Saturday, February 19, 2011
The Daughter of Time
Summary: Everyone's heard of the Princes in the Tower and their murder by their cruel uncle Richard III as immortalized by the Bard. However when Inspector Alan Grant is laid up in bed due to a broken leg, he begins to reinvestigate the case and makes for himself a surprising discovery.
Apparently this book helped spur reevaluations of Richard III's character and whether or not he could have committed the murders. Personally I was swayed by the motivations of Henry VII as the driving force behind the murders as opposed to Richard. Henry's claim to the throne was so shady and tenuous, something I was not aware of.
However I'm not entirely sure I'm convinced by the research methodology employed and what might have been left out of the story. I would prefer to read an actual historian's take on this mystery, preferably one for Richard as the murderer and one against.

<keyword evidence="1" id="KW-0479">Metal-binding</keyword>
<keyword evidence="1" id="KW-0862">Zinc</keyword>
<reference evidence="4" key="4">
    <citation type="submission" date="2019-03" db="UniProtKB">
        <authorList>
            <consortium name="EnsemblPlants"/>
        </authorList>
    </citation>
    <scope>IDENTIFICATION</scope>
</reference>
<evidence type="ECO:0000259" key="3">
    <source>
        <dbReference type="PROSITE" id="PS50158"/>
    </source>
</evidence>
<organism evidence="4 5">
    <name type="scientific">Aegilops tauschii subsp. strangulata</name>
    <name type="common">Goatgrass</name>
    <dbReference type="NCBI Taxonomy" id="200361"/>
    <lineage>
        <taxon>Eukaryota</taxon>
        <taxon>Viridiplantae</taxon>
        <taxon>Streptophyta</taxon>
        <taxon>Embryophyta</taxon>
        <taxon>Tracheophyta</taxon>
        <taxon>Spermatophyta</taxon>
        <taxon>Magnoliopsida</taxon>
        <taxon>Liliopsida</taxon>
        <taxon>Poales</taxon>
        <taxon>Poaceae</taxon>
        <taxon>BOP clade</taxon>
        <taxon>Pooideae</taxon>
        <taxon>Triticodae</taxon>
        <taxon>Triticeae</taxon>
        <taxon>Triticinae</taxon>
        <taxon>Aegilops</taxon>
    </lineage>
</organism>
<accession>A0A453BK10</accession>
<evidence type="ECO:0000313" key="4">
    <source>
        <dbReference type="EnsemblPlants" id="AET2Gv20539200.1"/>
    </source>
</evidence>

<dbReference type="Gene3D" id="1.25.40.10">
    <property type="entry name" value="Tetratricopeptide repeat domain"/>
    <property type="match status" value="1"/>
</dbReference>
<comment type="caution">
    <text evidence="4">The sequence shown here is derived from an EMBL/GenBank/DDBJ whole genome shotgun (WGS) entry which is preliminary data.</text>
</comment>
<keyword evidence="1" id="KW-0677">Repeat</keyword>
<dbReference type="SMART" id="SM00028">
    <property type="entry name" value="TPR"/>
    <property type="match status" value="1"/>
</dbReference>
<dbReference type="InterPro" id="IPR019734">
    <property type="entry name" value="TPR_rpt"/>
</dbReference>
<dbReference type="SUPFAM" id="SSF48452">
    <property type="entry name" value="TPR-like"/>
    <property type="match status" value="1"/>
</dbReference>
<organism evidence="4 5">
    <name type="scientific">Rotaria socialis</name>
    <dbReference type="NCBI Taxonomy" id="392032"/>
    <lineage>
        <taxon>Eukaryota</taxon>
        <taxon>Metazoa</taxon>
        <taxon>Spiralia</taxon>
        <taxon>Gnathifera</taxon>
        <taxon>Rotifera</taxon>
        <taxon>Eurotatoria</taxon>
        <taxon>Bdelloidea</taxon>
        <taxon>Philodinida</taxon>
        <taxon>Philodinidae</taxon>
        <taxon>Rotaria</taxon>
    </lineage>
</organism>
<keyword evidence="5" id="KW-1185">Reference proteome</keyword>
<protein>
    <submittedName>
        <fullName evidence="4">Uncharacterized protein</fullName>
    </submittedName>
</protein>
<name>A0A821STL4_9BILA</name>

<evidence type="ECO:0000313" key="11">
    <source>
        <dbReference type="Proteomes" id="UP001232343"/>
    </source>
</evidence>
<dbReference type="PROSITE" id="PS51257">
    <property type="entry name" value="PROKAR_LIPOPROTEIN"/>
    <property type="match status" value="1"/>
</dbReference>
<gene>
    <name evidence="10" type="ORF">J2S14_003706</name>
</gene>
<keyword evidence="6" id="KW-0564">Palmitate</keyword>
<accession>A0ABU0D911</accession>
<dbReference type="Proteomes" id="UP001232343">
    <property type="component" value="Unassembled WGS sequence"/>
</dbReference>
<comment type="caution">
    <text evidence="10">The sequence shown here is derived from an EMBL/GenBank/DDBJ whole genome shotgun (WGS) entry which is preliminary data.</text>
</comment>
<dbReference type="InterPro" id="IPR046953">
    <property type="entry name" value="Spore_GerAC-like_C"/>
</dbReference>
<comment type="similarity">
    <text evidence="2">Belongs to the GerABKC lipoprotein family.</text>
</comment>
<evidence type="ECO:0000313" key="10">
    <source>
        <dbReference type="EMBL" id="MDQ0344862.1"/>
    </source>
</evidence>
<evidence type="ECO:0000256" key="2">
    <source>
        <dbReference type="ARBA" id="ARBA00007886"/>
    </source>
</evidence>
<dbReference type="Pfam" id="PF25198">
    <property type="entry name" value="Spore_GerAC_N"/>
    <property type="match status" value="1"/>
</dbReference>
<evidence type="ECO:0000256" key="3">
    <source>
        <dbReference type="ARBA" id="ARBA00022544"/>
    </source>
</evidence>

Additionally I felt that the non-Richard parts were somewhat repetitive as Alan interacted with his nurses in a most impatient and somewhat condescending manner. I always looked forward to the research parts but not the present-day information. Plus Alan's abilities caused skepticism in me; he can tell the general good or badness of a person just by looking at the face, which prompts his investigation. There has to be a more scientific explanation, right?
I am interested to read more of Tey's work as the book touts her as "one of the greatest mystery writers of all time." A completely fictional novel is what I want to read from her.
Read for British Books Challenge